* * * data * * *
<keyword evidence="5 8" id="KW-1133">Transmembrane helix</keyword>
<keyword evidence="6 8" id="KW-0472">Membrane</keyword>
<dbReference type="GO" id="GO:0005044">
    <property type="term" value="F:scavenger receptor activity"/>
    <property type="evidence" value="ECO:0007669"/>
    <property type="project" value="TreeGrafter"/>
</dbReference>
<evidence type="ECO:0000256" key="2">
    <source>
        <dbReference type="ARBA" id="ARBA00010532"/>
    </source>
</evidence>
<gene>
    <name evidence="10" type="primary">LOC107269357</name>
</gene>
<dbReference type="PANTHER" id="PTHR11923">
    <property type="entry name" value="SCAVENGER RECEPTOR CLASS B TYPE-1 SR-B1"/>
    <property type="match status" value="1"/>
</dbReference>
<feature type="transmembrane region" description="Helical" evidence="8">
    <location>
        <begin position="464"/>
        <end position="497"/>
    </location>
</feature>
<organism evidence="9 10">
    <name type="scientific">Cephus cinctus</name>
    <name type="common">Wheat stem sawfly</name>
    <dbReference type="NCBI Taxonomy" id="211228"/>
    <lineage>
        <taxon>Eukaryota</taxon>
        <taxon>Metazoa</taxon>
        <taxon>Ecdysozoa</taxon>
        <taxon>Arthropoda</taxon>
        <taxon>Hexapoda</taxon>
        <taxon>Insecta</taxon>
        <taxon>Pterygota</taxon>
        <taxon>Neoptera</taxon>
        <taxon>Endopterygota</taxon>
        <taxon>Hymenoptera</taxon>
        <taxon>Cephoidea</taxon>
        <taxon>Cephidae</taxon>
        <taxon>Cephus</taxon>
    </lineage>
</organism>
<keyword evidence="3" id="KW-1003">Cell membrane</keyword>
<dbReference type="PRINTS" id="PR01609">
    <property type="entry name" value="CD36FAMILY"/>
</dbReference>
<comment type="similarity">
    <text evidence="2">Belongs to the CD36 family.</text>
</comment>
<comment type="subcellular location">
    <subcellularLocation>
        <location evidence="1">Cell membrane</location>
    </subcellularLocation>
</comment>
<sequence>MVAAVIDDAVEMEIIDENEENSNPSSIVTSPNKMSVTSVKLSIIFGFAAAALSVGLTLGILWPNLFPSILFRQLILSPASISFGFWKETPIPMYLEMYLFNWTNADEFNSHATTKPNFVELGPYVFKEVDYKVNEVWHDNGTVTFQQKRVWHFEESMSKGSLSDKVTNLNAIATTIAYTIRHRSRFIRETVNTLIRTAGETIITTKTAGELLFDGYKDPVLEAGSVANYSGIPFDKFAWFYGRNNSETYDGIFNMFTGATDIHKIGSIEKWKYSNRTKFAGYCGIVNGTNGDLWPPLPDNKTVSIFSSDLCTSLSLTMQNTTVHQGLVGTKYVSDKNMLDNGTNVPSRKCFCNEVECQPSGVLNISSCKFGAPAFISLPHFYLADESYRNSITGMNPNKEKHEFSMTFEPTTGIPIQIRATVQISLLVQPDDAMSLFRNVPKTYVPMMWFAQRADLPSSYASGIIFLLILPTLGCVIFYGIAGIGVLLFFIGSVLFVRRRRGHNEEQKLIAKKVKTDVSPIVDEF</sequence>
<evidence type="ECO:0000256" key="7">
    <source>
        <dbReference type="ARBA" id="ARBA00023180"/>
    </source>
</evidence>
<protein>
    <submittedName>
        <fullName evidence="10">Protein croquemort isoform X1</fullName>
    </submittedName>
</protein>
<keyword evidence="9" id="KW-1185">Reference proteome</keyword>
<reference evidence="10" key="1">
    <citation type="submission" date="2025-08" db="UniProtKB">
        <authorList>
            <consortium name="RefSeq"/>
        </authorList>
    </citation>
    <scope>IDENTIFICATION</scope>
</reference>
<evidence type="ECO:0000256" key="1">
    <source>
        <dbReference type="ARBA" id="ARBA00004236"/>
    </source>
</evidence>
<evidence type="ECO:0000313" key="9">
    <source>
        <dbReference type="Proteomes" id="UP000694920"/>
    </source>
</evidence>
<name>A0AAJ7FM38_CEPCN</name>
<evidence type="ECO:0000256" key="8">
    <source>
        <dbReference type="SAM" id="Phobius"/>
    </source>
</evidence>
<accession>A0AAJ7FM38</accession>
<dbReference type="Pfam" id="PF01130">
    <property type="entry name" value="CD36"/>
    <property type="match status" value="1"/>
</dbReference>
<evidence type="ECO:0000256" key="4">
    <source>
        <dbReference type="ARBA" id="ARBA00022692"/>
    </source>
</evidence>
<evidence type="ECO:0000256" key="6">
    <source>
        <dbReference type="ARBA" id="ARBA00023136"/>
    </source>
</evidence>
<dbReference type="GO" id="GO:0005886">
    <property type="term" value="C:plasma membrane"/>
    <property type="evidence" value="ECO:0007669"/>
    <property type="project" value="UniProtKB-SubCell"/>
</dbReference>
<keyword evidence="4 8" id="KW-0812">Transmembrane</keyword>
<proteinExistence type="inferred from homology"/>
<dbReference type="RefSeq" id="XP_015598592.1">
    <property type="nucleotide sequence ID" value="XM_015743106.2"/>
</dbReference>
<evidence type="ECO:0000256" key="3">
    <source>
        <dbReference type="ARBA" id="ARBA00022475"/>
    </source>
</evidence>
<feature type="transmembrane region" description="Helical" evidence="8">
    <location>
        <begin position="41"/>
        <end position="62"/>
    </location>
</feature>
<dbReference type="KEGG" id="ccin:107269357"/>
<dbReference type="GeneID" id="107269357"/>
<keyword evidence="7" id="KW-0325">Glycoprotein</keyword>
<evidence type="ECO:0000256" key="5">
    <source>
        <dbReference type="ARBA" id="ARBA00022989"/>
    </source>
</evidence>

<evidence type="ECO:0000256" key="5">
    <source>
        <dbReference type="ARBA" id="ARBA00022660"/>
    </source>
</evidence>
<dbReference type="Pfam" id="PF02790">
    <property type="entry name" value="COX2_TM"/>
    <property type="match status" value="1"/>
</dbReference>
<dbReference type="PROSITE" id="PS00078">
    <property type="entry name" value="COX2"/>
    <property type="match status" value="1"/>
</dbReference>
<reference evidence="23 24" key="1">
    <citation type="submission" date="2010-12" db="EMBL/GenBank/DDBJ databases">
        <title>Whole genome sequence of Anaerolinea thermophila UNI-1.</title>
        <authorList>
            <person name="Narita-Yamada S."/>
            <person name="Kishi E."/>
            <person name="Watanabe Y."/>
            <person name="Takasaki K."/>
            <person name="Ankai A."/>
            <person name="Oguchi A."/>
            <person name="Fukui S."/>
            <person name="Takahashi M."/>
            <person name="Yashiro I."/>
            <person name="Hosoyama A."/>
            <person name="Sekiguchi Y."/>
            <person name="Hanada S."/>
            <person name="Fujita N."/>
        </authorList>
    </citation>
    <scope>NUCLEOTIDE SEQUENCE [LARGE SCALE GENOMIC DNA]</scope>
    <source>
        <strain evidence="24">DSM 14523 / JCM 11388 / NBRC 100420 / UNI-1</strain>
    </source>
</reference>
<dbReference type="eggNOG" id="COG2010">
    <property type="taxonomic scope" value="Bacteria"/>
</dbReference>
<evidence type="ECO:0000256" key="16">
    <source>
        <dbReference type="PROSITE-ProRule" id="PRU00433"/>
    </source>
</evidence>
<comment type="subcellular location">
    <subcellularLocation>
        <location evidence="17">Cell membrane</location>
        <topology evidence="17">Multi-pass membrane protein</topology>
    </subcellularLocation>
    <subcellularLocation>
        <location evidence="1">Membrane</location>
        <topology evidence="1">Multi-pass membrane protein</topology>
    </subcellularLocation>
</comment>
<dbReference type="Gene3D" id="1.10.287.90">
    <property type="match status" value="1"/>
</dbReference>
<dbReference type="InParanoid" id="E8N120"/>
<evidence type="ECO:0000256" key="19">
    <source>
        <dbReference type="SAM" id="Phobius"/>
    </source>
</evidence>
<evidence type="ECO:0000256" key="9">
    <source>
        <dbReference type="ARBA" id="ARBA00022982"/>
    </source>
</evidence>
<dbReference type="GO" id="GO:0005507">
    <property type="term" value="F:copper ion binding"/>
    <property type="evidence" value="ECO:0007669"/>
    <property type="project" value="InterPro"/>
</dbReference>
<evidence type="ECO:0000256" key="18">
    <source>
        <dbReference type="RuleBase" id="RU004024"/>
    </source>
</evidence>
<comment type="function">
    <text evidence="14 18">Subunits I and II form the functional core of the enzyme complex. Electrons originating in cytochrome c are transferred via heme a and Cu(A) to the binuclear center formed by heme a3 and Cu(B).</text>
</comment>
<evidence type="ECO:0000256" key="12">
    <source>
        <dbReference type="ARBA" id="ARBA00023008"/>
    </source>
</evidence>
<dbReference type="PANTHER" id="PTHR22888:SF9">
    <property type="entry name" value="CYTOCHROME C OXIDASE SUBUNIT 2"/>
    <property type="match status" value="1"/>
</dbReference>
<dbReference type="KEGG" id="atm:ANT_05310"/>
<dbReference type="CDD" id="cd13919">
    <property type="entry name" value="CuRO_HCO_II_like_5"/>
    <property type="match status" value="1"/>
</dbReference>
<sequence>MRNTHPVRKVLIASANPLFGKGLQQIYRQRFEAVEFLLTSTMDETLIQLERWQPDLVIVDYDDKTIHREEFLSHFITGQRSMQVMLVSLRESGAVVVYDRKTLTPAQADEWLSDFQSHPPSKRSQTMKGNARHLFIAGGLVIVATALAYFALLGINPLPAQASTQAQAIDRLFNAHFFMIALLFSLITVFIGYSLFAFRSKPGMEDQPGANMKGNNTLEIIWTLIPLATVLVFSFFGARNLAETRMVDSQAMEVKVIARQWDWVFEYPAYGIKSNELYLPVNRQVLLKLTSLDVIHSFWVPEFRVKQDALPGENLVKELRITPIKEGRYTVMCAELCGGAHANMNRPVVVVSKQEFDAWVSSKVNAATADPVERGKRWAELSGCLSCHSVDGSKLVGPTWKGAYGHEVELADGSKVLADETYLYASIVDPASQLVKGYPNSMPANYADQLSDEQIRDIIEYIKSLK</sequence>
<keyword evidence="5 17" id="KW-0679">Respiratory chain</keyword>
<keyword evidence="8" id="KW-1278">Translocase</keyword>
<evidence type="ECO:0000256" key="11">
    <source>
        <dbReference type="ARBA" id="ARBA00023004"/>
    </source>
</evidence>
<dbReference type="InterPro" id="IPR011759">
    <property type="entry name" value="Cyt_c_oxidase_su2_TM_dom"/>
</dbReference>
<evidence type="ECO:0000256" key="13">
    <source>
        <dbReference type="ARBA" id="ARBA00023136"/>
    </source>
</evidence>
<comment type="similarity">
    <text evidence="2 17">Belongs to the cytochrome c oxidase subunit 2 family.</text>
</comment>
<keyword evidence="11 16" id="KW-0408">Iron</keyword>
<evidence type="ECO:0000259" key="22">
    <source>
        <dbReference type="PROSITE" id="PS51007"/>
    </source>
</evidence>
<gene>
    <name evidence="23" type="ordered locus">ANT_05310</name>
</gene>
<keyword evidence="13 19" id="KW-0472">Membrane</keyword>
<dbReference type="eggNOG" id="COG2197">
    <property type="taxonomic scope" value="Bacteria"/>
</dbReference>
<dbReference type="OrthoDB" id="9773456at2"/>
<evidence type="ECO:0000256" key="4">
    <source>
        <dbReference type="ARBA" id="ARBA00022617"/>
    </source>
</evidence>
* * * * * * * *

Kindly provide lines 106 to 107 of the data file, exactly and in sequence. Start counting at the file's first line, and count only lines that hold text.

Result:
        <dbReference type="ARBA" id="ARBA00023136"/>
    </source>